An engine for antibody drug discovery and development
DCVC Bio has led a $10 million Series A in AbCellera, the company using the immune system as a search space for therapeutic antibody discovery. Their team has built a platform that generates antibody drug candidates with disruptive speed, diversity, and quality. These improvements translate into accelerated drug development for their customers. At DCVC Bio, we support companies using new technologies to drive improvements in the life sciences industry. We look for particular qualities in the companies we support, and AbCellera exemplifies those qualities with:
a) An incredible team — the scientists running the company are the same ones who invented the techniques they are using and improving,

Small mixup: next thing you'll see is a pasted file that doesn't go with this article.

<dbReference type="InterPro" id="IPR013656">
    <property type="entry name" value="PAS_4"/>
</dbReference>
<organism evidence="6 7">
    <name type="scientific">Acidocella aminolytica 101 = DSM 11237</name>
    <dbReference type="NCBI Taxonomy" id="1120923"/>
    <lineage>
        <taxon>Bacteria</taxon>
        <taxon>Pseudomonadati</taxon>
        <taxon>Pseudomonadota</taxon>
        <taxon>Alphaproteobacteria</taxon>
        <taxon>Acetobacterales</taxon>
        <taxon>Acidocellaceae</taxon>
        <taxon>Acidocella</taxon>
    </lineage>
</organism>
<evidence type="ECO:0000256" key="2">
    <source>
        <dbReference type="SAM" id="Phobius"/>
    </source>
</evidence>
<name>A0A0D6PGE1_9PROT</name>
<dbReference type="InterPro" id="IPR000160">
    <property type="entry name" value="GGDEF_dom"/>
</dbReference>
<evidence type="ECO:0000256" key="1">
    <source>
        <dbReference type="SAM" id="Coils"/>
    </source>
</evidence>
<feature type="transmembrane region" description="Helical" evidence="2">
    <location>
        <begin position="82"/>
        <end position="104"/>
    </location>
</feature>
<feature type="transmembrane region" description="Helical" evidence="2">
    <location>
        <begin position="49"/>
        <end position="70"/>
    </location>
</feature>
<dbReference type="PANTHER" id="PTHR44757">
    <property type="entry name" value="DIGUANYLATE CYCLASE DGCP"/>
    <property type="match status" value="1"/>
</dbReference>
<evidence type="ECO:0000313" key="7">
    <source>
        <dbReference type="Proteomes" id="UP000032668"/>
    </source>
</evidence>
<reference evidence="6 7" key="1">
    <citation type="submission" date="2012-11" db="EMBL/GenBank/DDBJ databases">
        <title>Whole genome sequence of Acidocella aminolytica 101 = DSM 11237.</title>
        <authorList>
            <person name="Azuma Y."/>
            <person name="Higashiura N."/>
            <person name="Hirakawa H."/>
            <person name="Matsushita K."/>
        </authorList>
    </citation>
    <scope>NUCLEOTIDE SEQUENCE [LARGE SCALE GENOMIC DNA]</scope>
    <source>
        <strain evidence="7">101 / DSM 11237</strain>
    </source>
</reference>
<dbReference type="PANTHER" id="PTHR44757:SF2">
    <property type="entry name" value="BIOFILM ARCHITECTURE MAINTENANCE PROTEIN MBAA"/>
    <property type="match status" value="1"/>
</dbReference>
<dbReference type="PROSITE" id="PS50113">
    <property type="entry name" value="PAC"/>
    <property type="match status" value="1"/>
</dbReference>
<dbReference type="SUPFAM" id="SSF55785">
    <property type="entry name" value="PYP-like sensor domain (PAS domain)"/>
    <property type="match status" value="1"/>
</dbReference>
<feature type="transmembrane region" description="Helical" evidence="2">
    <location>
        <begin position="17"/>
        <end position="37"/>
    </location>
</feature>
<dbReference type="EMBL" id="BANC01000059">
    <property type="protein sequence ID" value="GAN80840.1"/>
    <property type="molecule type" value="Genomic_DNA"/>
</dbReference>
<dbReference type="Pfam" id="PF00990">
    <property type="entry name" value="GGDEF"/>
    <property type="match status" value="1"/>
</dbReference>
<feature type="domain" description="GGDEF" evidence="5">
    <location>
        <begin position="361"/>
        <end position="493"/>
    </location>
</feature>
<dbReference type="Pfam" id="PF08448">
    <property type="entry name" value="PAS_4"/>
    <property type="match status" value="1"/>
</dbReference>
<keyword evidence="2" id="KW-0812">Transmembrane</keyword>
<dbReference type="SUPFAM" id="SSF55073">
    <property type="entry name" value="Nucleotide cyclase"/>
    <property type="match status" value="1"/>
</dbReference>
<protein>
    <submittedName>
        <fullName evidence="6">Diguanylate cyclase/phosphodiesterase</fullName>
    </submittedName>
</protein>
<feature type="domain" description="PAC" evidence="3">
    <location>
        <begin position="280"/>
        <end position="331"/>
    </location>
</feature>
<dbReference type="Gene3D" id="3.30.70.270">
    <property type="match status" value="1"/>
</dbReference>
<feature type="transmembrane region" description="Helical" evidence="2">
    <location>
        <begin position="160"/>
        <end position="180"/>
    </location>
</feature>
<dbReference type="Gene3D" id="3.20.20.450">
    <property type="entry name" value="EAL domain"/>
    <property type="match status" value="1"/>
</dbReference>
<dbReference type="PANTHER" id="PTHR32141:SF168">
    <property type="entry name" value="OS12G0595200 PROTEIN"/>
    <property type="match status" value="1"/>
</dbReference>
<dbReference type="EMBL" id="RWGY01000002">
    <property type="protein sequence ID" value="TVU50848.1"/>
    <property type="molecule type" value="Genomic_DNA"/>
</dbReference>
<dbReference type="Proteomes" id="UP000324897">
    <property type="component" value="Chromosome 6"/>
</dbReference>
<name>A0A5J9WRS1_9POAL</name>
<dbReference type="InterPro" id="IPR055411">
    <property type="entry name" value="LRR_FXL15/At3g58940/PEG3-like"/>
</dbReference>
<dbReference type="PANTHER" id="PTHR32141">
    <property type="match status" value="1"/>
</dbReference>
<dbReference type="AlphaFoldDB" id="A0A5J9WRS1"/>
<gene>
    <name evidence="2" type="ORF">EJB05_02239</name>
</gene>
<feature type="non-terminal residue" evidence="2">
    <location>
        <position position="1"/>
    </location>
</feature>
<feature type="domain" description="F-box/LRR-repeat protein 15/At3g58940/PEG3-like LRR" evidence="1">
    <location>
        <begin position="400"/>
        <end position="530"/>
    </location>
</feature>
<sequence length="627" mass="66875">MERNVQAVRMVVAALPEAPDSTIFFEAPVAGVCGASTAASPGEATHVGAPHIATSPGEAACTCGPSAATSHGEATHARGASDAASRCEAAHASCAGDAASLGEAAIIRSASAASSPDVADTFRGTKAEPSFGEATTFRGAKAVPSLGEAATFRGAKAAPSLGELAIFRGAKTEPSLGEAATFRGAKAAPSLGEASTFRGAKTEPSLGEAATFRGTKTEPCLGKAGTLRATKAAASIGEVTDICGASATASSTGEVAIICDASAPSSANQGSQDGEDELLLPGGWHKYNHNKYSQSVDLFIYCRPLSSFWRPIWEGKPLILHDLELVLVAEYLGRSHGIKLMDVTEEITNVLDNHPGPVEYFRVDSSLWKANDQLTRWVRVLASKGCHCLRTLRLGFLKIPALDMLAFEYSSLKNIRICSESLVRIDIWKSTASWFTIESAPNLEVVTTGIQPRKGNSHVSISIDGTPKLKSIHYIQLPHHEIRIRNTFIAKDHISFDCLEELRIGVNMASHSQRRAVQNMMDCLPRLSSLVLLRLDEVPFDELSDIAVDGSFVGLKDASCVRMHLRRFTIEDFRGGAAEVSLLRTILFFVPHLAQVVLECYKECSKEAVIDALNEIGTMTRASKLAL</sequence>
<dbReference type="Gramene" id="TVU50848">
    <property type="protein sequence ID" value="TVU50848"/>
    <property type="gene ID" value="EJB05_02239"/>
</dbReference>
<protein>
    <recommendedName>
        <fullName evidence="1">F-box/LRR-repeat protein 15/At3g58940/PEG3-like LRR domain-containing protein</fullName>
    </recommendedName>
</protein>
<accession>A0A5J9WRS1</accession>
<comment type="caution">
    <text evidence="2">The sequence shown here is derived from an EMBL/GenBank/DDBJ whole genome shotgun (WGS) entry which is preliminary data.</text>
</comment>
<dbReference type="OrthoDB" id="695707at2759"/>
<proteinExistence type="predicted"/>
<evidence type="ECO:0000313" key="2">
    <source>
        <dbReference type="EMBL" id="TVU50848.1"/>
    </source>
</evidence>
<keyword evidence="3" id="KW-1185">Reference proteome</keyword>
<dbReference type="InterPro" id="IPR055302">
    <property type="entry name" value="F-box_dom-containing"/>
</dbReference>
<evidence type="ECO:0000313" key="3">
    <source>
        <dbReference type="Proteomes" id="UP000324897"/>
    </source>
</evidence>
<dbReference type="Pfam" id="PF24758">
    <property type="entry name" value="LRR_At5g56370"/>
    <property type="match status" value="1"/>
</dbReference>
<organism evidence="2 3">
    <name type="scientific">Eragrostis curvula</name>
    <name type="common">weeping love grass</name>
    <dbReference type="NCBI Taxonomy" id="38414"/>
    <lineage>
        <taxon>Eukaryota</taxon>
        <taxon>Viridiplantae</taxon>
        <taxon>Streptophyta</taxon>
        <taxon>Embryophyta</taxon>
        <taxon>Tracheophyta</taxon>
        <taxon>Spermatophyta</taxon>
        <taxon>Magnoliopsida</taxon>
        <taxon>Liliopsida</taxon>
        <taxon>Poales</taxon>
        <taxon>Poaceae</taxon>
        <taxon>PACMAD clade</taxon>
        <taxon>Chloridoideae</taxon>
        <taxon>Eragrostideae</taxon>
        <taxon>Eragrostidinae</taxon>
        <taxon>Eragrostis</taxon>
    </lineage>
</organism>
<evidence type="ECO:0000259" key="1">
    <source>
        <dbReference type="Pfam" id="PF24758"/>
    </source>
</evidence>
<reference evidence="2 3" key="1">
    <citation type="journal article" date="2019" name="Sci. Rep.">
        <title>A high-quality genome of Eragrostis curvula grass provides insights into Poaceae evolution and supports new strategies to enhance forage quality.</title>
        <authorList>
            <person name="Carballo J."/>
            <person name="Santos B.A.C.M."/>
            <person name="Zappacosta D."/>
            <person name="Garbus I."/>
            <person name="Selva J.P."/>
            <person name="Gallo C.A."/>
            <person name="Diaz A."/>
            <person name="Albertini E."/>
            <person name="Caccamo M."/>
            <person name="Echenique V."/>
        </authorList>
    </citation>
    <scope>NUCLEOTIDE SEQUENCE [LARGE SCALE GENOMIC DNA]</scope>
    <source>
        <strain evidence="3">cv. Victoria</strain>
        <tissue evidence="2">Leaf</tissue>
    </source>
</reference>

b) Adept application of automation and data-driven optimization, and
c) Dedication to connecting big data and disruptive technology to drive step change improvements in the life sciences industry.
Antibodies — the molecules AbCellera’s technology is built around — are Y‑shaped defensive proteins made by the immune system. The tips of the Y’s branches bind to foreign molecules like bacteria and viruses (antigens) and mark them for destruction. These tips are variable regions — they bind to different parts of antigens and can impact them in different ways. One antibody may incapacitate a virus by binding to the site it uses to infect cells, while another antibody could mark a cancer cell, signaling the immune system to destroy it.